Have you caught wind of the latest news in the skincare world? If you haven’t, here’s the catch: A year from now, you might no longer be able to use your retinol serum. That’s because new restrictions on the use of retinol will be in place by the end of 2023. The EU is set to limit the concentration of retinol in over-the-counter (OTC) face and hand products to 0.3% and 0.05% in body lotions. This decision is guided by scientific research from the SCCS (Scientific Committee on Consumer Safety).
It’s a move that’s raised a bit of conversation. So how does this affect you, as a consumer, and why the EU made these new restrictions?
Since around 2012, the Scientific Committee on Consumer Safety (SCCS) has conducted studies to understand how retinol interacts with our skin.
The concern? Using products with high concentrations of retinol, which is a vitamin A derivative, can exceed the safe limits of vitamin A exposure. It turns out our collective vitamin A intake might be too much, considering our diets, supplements, and the retinol in our skincare routines. An “overdose” of vitamin A is bad for us as it can affect our skin, liver, and overall health.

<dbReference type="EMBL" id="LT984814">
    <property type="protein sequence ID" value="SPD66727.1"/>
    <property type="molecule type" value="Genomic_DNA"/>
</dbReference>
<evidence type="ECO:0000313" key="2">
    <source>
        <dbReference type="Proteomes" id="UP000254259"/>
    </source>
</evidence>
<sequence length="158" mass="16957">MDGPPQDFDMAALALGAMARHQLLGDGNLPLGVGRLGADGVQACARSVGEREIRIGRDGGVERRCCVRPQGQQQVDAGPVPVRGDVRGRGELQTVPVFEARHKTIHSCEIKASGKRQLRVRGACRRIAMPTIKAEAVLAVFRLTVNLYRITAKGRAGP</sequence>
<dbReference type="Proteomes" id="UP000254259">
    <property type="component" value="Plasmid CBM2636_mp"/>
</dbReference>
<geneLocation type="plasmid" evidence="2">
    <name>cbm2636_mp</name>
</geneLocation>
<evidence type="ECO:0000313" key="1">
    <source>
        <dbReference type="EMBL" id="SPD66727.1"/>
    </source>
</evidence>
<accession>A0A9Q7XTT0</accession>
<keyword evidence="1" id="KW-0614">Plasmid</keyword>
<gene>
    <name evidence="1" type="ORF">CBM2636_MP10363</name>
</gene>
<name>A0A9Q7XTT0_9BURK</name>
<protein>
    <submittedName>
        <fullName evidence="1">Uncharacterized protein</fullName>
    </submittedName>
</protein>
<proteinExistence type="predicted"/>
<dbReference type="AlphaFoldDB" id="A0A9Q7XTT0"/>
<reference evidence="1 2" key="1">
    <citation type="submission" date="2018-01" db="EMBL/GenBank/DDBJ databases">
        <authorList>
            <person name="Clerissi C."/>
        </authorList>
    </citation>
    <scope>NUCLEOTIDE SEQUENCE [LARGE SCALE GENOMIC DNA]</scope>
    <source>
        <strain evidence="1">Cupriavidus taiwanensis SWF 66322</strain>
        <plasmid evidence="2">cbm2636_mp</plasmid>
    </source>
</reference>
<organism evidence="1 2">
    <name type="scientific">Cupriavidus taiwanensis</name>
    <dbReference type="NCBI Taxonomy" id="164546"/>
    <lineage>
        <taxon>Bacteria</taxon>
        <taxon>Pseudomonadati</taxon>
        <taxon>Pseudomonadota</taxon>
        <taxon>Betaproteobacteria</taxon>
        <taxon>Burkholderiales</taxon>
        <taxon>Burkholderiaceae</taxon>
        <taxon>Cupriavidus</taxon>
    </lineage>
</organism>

High concentrations of retinol also increase the risk of sun damage and therefore the risk of skin cancer. This becomes an issue if someone doesn’t use sunscreen or limits sun exposure while on retinol treatment.
In reaction to these concerns, the EU has set stricter regulations on the use of retinol in skincare products. This aims to reduce the risks associated with excessive vitamin A intake and increased sun sensitivity. To be clear, retinol is not banned in the EU. However, the maximum concentration of retinol allowed in OTCs has been reduced to 0.3% in face and hand products and 0.05% in body lotions. Moreover, these restrictions extend to other retinoids like retinyl palmitate. However, medical retinoids like tretinoin, or retinol’s close relative, retinaldehyde, are not affected by these new rules.
For the cosmetics industry and consumers alike, these new restrictions are a shift towards a safer skincare routine. Products containing more than the maximum amounts of retinol (0.3%) will have to be reformulated or withdrawn from the EU market. For EU consumers, it might mean saying goodbye to some high-dose retinol favorites like La Roche-Posay Redermic Serum and Paula’s Choice Clinical 1% Retinol Treatment.
For those of us in the United States, it’s worth watching how the Food and Drug Administration (FDA) answers to these new restrictions. Will they follow suit or chart a different course? So far, the FDA has remained silent on the matter. However, as other countries take notice of EU research, similar restrictions could be embraced worldwide, influencing product formulations and consumer choices beyond EU borders.